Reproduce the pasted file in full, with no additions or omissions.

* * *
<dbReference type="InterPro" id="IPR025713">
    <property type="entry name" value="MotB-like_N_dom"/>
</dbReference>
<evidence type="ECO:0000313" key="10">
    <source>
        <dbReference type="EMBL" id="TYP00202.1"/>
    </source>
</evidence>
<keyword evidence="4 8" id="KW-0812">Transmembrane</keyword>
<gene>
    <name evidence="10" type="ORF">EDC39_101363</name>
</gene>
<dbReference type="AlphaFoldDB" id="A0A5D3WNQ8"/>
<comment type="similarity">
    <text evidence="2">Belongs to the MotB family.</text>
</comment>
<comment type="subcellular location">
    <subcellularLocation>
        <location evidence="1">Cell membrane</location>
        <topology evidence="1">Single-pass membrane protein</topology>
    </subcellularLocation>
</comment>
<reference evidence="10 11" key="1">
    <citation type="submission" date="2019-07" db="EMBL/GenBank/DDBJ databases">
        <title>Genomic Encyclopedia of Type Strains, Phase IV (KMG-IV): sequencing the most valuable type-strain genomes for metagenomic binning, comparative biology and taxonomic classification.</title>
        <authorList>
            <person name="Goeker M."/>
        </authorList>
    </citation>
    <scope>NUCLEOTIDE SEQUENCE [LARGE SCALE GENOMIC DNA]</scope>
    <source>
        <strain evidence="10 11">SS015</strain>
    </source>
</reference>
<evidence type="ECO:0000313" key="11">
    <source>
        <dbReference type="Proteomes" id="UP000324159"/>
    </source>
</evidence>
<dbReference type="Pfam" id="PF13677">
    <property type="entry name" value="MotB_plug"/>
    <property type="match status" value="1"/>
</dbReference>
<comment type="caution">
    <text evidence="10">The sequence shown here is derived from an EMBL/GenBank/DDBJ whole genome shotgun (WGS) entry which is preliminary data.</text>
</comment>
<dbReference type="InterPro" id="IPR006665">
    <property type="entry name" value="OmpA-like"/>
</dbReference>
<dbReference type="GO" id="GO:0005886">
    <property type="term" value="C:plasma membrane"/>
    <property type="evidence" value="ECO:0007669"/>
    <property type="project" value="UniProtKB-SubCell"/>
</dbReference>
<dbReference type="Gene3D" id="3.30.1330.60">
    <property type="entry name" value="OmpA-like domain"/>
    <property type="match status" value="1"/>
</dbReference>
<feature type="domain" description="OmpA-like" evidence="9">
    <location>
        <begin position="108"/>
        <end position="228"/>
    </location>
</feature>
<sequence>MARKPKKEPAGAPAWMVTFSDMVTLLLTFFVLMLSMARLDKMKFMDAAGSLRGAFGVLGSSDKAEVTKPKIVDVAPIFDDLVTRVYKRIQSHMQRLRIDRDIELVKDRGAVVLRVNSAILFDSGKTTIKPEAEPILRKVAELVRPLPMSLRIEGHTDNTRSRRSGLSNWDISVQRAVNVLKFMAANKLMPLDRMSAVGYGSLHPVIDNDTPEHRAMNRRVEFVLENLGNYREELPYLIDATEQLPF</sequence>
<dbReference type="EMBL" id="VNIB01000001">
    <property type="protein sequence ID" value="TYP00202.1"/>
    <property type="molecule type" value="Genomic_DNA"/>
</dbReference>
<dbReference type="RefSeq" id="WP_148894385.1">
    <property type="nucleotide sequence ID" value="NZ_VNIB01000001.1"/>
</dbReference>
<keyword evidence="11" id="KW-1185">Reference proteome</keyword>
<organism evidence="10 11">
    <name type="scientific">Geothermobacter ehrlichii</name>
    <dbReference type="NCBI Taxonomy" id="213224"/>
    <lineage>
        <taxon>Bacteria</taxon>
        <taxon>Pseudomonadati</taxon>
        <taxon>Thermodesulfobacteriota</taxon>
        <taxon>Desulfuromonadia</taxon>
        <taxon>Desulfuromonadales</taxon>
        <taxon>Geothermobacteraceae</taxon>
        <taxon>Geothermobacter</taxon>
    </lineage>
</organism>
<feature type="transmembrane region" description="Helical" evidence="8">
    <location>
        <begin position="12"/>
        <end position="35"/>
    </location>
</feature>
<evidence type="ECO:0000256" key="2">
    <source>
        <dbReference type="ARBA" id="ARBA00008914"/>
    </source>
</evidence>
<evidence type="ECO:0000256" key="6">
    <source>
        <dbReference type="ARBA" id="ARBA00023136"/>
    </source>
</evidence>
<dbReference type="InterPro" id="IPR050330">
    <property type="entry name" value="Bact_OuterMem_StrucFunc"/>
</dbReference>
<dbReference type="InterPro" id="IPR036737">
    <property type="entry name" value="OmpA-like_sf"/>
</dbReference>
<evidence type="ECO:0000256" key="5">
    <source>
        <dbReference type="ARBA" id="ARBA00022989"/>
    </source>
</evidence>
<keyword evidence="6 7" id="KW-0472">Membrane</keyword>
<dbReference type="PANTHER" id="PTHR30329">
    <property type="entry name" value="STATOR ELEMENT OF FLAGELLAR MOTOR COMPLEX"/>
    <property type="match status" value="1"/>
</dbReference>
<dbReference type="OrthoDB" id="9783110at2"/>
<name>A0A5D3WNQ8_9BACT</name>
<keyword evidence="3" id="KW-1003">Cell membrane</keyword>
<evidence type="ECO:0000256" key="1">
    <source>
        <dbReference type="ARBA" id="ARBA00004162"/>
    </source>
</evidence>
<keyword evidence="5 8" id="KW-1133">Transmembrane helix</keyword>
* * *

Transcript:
<dbReference type="InterPro" id="IPR025713">
    <property type="entry name" value="MotB-like_N_dom"/>
</dbReference>
<evidence type="ECO:0000313" key="10">
    <source>
        <dbReference type="EMBL" id="TYP00202.1"/>
    </source>
</evidence>
<keyword evidence="4 8" id="KW-0812">Transmembrane</keyword>
<gene>
    <name evidence="10" type="ORF">EDC39_101363</name>
</gene>
<dbReference type="AlphaFoldDB" id="A0A5D3WNQ8"/>
<comment type="similarity">
    <text evidence="2">Belongs to the MotB family.</text>
</comment>
<comment type="subcellular location">
    <subcellularLocation>
        <location evidence="1">Cell membrane</location>
        <topology evidence="1">Single-pass membrane protein</topology>
    </subcellularLocation>
</comment>
<reference evidence="10 11" key="1">
    <citation type="submission" date="2019-07" db="EMBL/GenBank/DDBJ databases">
        <title>Genomic Encyclopedia of Type Strains, Phase IV (KMG-IV): sequencing the most valuable type-strain genomes for metagenomic binning, comparative biology and taxonomic classification.</title>
        <authorList>
            <person name="Goeker M."/>
        </authorList>
    </citation>
    <scope>NUCLEOTIDE SEQUENCE [LARGE SCALE GENOMIC DNA]</scope>
    <source>
        <strain evidence="10 11">SS015</strain>
    </source>
</reference>
<evidence type="ECO:0000313" key="11">
    <source>
        <dbReference type="Proteomes" id="UP000324159"/>
    </source>
</evidence>
<dbReference type="Pfam" id="PF13677">
    <property type="entry name" value="MotB_plug"/>
    <property type="match status" value="1"/>
</dbReference>
<comment type="caution">
    <text evidence="10">The sequence shown here is derived from an EMBL/GenBank/DDBJ whole genome shotgun (WGS) entry which is preliminary data.</text>
</comment>
<dbReference type="InterPro" id="IPR006665">
    <property type="entry name" value="OmpA-like"/>
</dbReference>
<dbReference type="GO" id="GO:0005886">
    <property type="term" value="C:plasma membrane"/>
    <property type="evidence" value="ECO:0007669"/>
    <property type="project" value="UniProtKB-SubCell"/>
</dbReference>
<dbReference type="Gene3D" id="3.30.1330.60">
    <property type="entry name" value="OmpA-like domain"/>
    <property type="match status" value="1"/>
</dbReference>
<feature type="domain" description="OmpA-like" evidence="9">
    <location>
        <begin position="108"/>
        <end position="228"/>
    </location>
</feature>
<sequence>MARKPKKEPAGAPAWMVTFSDMVTLLLTFFVLMLSMARLDKMKFMDAAGSLRGAFGVLGSSDKAEVTKPKIVDVAPIFDDLVTRVYKRIQSHMQRLRIDRDIELVKDRGAVVLRVNSAILFDSGKTTIKPEAEPILRKVAELVRPLPMSLRIEGHTDNTRSRRSGLSNWDISVQRAVNVLKFMAANKLMPLDRMSAVGYGSLHPVIDNDTPEHRAMNRRVEFVLENLGNYREELPYLIDATEQLPF</sequence>
<dbReference type="EMBL" id="VNIB01000001">
    <property type="protein sequence ID" value="TYP00202.1"/>
    <property type="molecule type" value="Genomic_DNA"/>
</dbReference>
<dbReference type="RefSeq" id="WP_148894385.1">
    <property type="nucleotide sequence ID" value="NZ_VNIB01000001.1"/>
</dbReference>
<keyword evidence="11" id="KW-1185">Reference proteome</keyword>
<organism evidence="10 11">
    <name type="scientific">Geothermobacter ehrlichii</name>
    <dbReference type="NCBI Taxonomy" id="213224"/>
    <lineage>
        <taxon>Bacteria</taxon>
        <taxon>Pseudomonadati</taxon>
        <taxon>Thermodesulfobacteriota</taxon>
        <taxon>Desulfuromonadia</taxon>
        <taxon>Desulfuromonadales</taxon>
        <taxon>Geothermobacteraceae</taxon>
        <taxon>Geothermobacter</taxon>
    </lineage>
</organism>
<feature type="transmembrane region" description="Helical" evidence="8">
    <location>
        <begin position="12"/>
        <end position="35"/>
    </location>
</feature>
<evidence type="ECO:0000256" key="2">
    <source>
        <dbReference type="ARBA" id="ARBA00008914"/>
    </source>
</evidence>
<evidence type="ECO:0000256" key="6">
    <source>
        <dbReference type="ARBA" id="ARBA00023136"/>
    </source>
</evidence>
<dbReference type="InterPro" id="IPR050330">
    <property type="entry name" value="Bact_OuterMem_StrucFunc"/>
</dbReference>
<dbReference type="InterPro" id="IPR036737">
    <property type="entry name" value="OmpA-like_sf"/>
</dbReference>
<evidence type="ECO:0000256" key="5">
    <source>
        <dbReference type="ARBA" id="ARBA00022989"/>
    </source>
</evidence>
<keyword evidence="6 7" id="KW-0472">Membrane</keyword>
<dbReference type="PANTHER" id="PTHR30329">
    <property type="entry name" value="STATOR ELEMENT OF FLAGELLAR MOTOR COMPLEX"/>
    <property type="match status" value="1"/>
</dbReference>
<dbReference type="OrthoDB" id="9783110at2"/>
<name>A0A5D3WNQ8_9BACT</name>
<keyword evidence="3" id="KW-1003">Cell membrane</keyword>
<evidence type="ECO:0000256" key="1">
    <source>
        <dbReference type="ARBA" id="ARBA00004162"/>
    </source>
</evidence>
<keyword evidence="5 8" id="KW-1133">Transmembrane helix</keyword>